Population Basics Part 1

Data and Metrics

Dear Pandemic is excited to introduce Nerdy Guest Michal Engelman, PhD. Dr. Engelman teaches and studies population health and aging at UW-Madison’s Center for Demography and Ecology. She joins us today to talk some basics about population. She’ll be back for part 2 on Thursday!

Q: I’ve never heard the word population so much in my life, and I’ll be honest… I don’t really know what that is. What is a population?

If we look “population” up in a dictionary, the first definition is “the whole number of people… in a country or region.” The second is a bit broader: “the total of individuals occupying an area or making up a whole.” Seems simple enough, right? We start counting, and when we finish, we’ve got a number, and that’s our population.

But it gets complicated fast. Let’s take the United States as an example. How do we define its population? We could go door to door counting people; that’s the goal of the U.S. Census. But should the U.S. Census count all people in the country, or just citizens, or those who own property, or who are a particular race and/or gender? All of these have been debated at some point in our country’s history.

What’s Wrong with the Census?

And speaking of history: as births, deaths, and migration add and subtract people, our population changes. So we have to decide how often we’re going to count, too.

There’s power in numbers. How we decide what whole is being counted, and who gets included in it, and when: these are all social and political decisions.

Once we decide on the whole, we can use it as the denominator in calculating population rates or averages. For example, is 20 COVID-19 cases (or deaths) per day a little or a lot? Each case is, of course, a person who matters enormously. Assessing the pandemic’s overall impact – and the appropriate response to it – depends a lot on whether each case occurs in a population of 100 people or 100,000 people. Comparing the total number of cases (the numerator in our prevalence rate) to the total population (the denominator) helps us see the bigger picture.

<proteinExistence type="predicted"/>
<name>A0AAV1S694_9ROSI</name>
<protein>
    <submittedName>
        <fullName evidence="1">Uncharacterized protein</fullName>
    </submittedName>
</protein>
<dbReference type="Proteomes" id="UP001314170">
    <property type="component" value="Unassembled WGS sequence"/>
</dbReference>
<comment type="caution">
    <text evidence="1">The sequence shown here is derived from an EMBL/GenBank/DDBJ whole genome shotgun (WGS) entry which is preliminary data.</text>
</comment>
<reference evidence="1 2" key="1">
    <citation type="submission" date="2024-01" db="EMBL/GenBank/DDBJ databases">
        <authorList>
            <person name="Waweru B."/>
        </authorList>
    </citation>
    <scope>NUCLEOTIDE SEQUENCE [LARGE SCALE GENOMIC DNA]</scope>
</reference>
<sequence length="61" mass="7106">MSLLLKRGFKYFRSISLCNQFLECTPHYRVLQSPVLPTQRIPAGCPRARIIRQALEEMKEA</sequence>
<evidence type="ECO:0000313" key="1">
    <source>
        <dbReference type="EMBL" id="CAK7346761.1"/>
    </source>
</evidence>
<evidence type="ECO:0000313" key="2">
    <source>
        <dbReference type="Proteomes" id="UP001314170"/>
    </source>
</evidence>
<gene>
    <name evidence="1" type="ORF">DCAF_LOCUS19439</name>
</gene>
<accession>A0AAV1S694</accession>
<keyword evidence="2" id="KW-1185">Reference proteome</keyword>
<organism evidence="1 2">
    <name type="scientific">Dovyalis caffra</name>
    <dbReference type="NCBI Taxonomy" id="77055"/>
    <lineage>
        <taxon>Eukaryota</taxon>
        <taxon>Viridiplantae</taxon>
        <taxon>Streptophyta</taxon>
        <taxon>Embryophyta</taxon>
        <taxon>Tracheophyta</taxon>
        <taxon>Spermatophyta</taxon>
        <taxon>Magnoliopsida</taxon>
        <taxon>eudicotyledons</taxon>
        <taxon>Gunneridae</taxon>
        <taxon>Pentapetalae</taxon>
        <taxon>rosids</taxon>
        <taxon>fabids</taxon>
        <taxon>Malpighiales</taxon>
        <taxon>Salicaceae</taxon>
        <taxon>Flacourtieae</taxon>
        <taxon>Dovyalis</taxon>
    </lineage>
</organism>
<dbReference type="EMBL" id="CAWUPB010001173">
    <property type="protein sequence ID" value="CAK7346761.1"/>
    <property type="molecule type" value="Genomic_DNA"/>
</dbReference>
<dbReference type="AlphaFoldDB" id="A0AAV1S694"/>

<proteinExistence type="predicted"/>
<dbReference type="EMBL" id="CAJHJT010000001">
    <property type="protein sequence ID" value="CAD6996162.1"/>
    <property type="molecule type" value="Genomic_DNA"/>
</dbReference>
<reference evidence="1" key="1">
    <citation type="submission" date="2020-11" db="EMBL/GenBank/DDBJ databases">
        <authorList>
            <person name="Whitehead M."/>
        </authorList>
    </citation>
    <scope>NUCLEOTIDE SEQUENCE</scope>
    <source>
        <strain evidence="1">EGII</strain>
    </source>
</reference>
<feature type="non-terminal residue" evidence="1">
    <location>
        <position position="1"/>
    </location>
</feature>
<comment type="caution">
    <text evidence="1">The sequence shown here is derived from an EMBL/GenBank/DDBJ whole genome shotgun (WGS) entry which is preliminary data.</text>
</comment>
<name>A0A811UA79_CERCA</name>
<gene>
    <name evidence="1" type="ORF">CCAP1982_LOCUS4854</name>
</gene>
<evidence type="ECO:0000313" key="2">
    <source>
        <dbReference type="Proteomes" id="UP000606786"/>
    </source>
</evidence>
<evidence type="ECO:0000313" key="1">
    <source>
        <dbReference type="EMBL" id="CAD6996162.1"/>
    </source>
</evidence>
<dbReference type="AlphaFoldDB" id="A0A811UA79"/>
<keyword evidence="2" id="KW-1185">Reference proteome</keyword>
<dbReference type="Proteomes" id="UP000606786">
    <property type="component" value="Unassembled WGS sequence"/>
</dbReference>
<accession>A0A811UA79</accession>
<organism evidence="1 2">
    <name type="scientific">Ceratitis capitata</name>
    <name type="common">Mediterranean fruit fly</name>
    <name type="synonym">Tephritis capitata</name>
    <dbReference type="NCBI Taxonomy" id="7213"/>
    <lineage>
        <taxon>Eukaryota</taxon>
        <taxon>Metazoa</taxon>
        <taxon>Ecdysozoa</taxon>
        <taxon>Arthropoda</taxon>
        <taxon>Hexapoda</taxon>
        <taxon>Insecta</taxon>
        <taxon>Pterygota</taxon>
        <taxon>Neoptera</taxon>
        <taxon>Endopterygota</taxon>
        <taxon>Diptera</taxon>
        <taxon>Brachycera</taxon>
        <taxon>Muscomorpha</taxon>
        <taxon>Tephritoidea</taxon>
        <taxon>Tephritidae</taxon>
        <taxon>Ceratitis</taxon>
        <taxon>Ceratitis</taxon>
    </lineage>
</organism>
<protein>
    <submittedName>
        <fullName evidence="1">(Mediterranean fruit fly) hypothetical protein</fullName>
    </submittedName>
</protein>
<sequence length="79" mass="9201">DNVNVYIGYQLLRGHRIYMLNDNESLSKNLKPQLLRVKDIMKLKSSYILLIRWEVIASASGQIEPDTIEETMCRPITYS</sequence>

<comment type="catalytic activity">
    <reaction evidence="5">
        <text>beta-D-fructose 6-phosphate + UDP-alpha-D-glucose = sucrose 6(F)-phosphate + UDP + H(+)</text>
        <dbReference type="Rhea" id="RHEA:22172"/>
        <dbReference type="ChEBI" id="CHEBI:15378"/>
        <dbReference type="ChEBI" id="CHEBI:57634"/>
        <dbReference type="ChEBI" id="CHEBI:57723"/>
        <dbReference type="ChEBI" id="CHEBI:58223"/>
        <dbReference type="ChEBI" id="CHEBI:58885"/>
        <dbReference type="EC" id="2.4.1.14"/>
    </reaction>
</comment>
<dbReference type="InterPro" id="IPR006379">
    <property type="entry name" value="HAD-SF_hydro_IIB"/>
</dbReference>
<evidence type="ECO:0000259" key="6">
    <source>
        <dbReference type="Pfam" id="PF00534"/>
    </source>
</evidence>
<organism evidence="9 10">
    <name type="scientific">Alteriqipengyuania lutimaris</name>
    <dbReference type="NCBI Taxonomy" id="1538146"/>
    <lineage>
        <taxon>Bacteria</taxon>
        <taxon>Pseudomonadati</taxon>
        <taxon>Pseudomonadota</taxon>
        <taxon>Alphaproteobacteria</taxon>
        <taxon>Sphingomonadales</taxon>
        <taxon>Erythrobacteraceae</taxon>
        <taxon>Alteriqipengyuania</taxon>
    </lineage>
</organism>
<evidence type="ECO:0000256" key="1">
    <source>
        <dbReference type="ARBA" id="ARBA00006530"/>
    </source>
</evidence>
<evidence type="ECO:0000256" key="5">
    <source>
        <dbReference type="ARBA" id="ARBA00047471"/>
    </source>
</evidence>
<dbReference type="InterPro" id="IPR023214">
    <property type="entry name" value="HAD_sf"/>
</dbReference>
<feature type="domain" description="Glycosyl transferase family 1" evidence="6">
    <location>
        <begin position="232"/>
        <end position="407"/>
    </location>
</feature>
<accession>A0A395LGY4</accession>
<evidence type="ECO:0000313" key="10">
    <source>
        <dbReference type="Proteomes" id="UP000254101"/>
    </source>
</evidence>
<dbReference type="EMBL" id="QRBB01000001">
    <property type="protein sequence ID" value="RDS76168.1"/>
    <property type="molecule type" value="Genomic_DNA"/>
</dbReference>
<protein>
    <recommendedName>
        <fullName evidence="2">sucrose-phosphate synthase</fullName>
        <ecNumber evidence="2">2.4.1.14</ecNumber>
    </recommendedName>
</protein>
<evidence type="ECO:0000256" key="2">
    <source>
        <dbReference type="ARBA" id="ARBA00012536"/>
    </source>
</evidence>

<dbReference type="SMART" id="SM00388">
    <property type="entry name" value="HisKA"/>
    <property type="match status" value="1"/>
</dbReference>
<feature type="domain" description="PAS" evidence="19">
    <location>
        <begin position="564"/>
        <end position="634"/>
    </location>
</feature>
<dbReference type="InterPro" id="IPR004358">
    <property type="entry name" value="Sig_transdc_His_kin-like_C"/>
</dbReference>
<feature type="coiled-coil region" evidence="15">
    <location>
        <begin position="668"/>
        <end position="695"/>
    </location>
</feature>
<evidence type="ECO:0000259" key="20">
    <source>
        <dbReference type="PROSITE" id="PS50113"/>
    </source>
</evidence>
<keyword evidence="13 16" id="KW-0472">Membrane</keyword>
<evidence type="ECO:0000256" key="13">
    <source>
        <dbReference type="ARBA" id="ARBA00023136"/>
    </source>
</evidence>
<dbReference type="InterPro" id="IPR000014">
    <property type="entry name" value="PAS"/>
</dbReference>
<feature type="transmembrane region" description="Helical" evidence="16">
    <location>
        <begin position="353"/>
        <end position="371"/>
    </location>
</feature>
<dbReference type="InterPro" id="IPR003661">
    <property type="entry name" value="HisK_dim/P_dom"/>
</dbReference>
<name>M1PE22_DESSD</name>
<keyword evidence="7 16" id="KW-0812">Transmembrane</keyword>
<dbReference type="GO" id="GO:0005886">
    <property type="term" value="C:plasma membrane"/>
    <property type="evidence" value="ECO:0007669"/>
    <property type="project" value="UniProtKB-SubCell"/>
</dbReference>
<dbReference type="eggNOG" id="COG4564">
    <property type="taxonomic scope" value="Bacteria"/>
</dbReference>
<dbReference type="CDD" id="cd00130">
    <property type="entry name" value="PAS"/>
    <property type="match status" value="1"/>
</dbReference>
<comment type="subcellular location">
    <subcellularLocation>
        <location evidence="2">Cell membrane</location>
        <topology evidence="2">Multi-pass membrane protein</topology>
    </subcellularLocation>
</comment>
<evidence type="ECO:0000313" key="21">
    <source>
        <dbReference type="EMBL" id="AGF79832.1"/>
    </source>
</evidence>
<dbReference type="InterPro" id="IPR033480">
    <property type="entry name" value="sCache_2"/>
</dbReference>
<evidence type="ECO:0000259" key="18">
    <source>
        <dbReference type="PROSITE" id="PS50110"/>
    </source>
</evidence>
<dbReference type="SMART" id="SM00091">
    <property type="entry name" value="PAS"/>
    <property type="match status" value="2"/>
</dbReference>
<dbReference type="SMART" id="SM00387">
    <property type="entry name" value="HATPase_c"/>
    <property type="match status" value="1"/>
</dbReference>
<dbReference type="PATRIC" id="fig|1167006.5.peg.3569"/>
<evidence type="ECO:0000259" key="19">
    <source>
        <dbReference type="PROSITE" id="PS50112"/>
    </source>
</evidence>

But sometimes we also need to be able to see the details in the picture, to understand what’s generating the total number of cases. What if a bunch of cases in a given population are concentrated in a particular state, town, or neighborhood? Or among workers in a particular industry? Or among members of a particular racial or ethnic group? If you only count the whole, you miss out on what’s happening to specific groups of people.

In some cases defining such subpopulations – by traits like race, gender, or class – may be even trickier than defining the whole population. It might not seem like a public health question. But it turns out that defining subpopulations matters a lot for how we act on public-health problems, and especially how we do that fairly as well as effectively. So understanding how populations work is crucial to stopping, slowing, or otherwise controlling the pandemic. And that will be the subject of my next post (you’ll have to wait until Thursday!)

Link to original FB post